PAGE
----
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Cloud Services / Software Development / Storage

IBM Brings Low-Code App Development to Bluemix

Apr 13th, 2017 1:00am by
Featued image for: IBM Brings Low-Code App Development to Bluemix

IBM continues to heap new developer functionality onto its Bluemix cloud platform, providing support for low-code application development and adding security authorization into apps, among other enhancements.

Overall, IBM’s goal is to make Bluemix the go-to platform for developers of all types, from so-called “citizen developers” to professional development teams building enterprise applications and commercial products. The Bluemix platform features more than 150 tools and services covering areas such as cognitive intelligence, blockchain, security, Internet of Things, DevOps and more.

Moving to simplify the development process, IBM just announced a new, experimental capability on Bluemix, known as Decision Composer, that helps developers create more intelligent applications with less code.

The Decision Composer service enables developers to graphically model the data and logic that drives decisions within an application. These models take the place of code, allowing developers to use data to test multiple business scenarios and their outcomes, and then deploy and automate specific decisions directly into operations, IBM said. These decisions could range from the pricing of a product to how a customer-facing app is personalized to individual users.

With Decision Composer, IBM is exploring new ways to express and specify decision logic and to make decision modeling even easier and accessible to a wider audience, said Jérôme Joubert, a senior offering manager for IBM Decision Management, in a blog post.

Joubert said the new service is inspired by the Decision Model and Notation (DMN) standard, which is focused on describing and modeling repeatable decisions. It also benefits from years of IBM expertise in decision management tools, he said.

“It brings together all important elements to model a decision: input data that drives the decision process, a diagram that describes the high-level structure of the decision, business rules and decision tables that define the core parts of the logic,” he added.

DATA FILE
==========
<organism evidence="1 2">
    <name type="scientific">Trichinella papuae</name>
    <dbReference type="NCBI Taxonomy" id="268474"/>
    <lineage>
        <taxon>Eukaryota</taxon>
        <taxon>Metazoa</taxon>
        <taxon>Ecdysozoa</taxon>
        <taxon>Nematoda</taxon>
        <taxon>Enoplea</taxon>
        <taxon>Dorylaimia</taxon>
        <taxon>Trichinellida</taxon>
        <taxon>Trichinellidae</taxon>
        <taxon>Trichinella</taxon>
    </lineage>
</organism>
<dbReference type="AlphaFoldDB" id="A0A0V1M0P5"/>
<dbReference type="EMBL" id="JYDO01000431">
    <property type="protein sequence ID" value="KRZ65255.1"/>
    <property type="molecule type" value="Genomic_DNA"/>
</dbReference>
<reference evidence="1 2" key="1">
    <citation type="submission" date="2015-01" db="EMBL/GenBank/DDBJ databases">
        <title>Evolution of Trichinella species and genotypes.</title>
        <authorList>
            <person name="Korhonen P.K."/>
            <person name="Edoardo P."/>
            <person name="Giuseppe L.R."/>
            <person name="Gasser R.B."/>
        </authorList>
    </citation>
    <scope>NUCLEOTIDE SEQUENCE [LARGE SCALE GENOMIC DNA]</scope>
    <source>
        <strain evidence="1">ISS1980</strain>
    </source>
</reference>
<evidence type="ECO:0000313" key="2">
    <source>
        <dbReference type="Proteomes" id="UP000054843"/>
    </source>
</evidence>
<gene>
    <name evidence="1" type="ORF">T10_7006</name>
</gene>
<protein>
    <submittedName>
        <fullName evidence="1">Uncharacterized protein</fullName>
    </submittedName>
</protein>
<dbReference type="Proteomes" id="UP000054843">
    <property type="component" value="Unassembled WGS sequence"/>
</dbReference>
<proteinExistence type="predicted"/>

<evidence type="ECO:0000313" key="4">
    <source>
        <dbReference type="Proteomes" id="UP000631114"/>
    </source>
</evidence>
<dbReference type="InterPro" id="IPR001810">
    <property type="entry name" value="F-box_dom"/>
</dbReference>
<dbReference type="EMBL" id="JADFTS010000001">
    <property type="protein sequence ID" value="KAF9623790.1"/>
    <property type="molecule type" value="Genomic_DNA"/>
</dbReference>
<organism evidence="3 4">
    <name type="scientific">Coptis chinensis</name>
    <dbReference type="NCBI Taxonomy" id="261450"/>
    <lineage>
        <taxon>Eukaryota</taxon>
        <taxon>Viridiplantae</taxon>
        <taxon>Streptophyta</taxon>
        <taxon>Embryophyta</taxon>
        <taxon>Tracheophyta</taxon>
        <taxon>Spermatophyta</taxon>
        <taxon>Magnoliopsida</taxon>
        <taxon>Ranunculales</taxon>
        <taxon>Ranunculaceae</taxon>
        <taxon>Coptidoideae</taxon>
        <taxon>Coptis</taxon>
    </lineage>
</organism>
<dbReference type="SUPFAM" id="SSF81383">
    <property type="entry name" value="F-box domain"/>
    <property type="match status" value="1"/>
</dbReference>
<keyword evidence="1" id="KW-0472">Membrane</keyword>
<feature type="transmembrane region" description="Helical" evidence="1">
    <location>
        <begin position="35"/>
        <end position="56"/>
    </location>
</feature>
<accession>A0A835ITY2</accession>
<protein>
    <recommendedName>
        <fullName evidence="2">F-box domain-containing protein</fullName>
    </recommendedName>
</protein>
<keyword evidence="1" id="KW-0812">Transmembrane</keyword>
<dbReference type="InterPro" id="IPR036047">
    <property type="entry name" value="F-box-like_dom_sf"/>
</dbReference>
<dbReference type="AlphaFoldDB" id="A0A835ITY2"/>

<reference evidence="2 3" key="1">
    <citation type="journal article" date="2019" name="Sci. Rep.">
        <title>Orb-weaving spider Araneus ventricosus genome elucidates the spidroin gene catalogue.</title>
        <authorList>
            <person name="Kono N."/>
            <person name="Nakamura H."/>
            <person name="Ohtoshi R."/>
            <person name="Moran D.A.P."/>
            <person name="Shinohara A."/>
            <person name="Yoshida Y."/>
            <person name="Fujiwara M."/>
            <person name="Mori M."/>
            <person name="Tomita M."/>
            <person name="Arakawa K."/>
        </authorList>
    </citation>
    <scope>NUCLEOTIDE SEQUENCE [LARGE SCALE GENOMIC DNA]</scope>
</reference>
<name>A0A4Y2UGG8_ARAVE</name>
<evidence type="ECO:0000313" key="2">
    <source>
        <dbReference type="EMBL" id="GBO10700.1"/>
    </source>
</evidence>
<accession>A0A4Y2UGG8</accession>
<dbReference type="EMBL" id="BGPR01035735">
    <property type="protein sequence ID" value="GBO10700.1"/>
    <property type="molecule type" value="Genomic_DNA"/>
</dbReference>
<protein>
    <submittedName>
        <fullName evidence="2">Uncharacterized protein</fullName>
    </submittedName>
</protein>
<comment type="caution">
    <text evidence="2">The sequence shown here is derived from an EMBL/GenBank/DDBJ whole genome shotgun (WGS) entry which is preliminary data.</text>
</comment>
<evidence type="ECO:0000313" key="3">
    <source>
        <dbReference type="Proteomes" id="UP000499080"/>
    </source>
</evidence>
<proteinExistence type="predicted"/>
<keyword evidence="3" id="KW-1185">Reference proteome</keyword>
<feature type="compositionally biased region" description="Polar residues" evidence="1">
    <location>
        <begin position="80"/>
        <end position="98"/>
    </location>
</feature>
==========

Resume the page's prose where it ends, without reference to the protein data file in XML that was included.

Decision Composer is a new part of IBM’s Business Rules service on IBM Cloud, which itself helps developers to capture, automate and govern frequent and repeatable business decisions, Joubert said.

“We often see business analysts willing to use DMN and top-down approaches,” he said. “We would like to work with them and share ideas about an integrated modeling environment they would love to use. Also, we believe that modeling decisions should be accessible to a wider audience beyond IT. Ultimately, decisions should be in business people’s hands. The thought process leading to complex decisions is challenging. With this program, we want to propose new ways and techniques and see how far users can reasonably go. And maybe further simplify the process.”

Discount Modeling

As an example, IBM cited the scenario of a customer discount based on criteria such as status, location, age or loyalty. With Decision Composer, the data and logic used to determine such a discount can be modeled and changed without involving a complex IT process, enabling less experienced developers to be involved in building these types of applications.

The Decision Composer application is available “as is” on Bluemix and accessible from the Business Rules service. However, Decision Composer is not a supported tool and it should not be used for production. Yet, IBM is intent on supporting low-code application development and supplying developers at all skill levels with tools to ply their craft.